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Concord Hymn


Ralph Waldo Emerson left the ministry to pursue a career in writing and public speaking. Emerson became one of America's best known and best-loved 19th-century figures.
More About Emerson

Emerson Quotes

"Every man has his own courage, and is betrayed because he seeks in himself the courage of other persons."
– Ralph Waldo Emerson

“Do not go where the path may lead, go instead where there is no path and leave a trail.”
– Ralph Waldo Emerson

“The purpose of life is not to be happy. It is to be useful, to be honorable, to be compassionate, to have it make some difference that you have lived and lived well.” 
– Ralph Waldo Emerson

from: Emerson, Ralph Waldo.  Early Poems of Ralph Waldo Emerson. New York, Boston, Thomas Y. Crowell & Company: 1899. Introduction by Nathan Haskell Dole.

HYMN.
SUNG AT THE COMPLETION OF
CONCORD MONUMENT, APRIL 19, 1836.

By the rude bridge that arched the flood,
Their flag to April's breeze unfurled,
Here once the embattled farmers stood,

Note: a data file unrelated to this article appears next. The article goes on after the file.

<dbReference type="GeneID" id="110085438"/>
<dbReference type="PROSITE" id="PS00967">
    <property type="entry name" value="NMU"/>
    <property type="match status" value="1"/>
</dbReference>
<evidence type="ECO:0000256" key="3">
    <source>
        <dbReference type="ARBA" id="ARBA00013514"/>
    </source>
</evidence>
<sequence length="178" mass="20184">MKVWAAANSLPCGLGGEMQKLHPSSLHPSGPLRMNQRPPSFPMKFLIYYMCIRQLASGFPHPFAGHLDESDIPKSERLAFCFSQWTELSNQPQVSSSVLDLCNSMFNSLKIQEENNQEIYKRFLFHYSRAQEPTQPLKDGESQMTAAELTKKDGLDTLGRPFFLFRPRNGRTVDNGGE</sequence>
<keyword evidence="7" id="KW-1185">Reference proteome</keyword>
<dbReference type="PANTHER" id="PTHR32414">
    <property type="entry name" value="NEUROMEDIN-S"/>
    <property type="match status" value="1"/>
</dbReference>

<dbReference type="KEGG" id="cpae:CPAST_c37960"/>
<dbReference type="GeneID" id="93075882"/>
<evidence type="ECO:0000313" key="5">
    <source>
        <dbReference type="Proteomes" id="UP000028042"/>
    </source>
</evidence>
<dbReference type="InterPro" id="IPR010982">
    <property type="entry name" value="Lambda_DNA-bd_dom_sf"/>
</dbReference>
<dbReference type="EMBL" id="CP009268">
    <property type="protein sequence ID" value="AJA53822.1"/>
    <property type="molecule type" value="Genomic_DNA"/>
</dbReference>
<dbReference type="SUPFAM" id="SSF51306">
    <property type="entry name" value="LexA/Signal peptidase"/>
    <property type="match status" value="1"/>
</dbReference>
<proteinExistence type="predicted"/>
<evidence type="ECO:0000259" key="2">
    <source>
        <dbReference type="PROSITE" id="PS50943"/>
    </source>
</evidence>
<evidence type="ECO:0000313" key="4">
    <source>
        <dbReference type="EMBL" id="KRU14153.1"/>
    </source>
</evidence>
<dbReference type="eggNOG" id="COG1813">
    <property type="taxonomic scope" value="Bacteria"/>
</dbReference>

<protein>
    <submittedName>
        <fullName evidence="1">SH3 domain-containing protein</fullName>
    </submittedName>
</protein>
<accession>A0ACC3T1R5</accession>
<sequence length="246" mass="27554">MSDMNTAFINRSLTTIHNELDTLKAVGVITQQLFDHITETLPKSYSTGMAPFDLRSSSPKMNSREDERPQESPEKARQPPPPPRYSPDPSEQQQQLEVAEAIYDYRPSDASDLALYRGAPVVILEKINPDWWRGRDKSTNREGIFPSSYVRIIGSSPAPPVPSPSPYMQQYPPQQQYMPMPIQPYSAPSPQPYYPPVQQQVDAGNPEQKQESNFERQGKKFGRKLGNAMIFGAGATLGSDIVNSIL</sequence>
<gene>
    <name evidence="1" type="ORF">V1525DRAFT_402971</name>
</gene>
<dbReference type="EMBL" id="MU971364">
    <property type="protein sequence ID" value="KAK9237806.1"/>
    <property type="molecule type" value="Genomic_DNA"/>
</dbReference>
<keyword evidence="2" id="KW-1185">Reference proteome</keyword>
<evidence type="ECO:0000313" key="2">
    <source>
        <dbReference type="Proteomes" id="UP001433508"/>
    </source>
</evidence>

And fired the shot heard round the world,

The foe long since in silence slept,
Alike the Conqueror silent sleeps,
And Time the ruined bridge has swept
Down the dark stream which seaward creeps.

On this green bank, by this soft stream,
We set to-day a votive stone,
That memory may their deed redeem,
When like our sires our sons are gone.

Spirit! who made those freemen dare
To die, or leave their children free,
Bid time and nature gently spare
The shaft we raise to them and Thee.


Ralph Waldo Emerson left the ministry to pursue a career in writing and public speaking. Emerson became one of America's best known and best-loved 19th-century figures.
More About Emerson

Emerson Quotes

"Every man has his own courage, and is betrayed because he seeks in himself the courage of other persons."
– Ralph Waldo Emerson

“Do not go where the path may lead, go instead where there is no path and leave a trail.”
– Ralph Waldo Emerson

“The purpose of life is not to be happy. It is to be useful, to be honorable, to be compassionate, to have it make some difference that you have lived and lived well.” 
– Ralph Waldo Emerson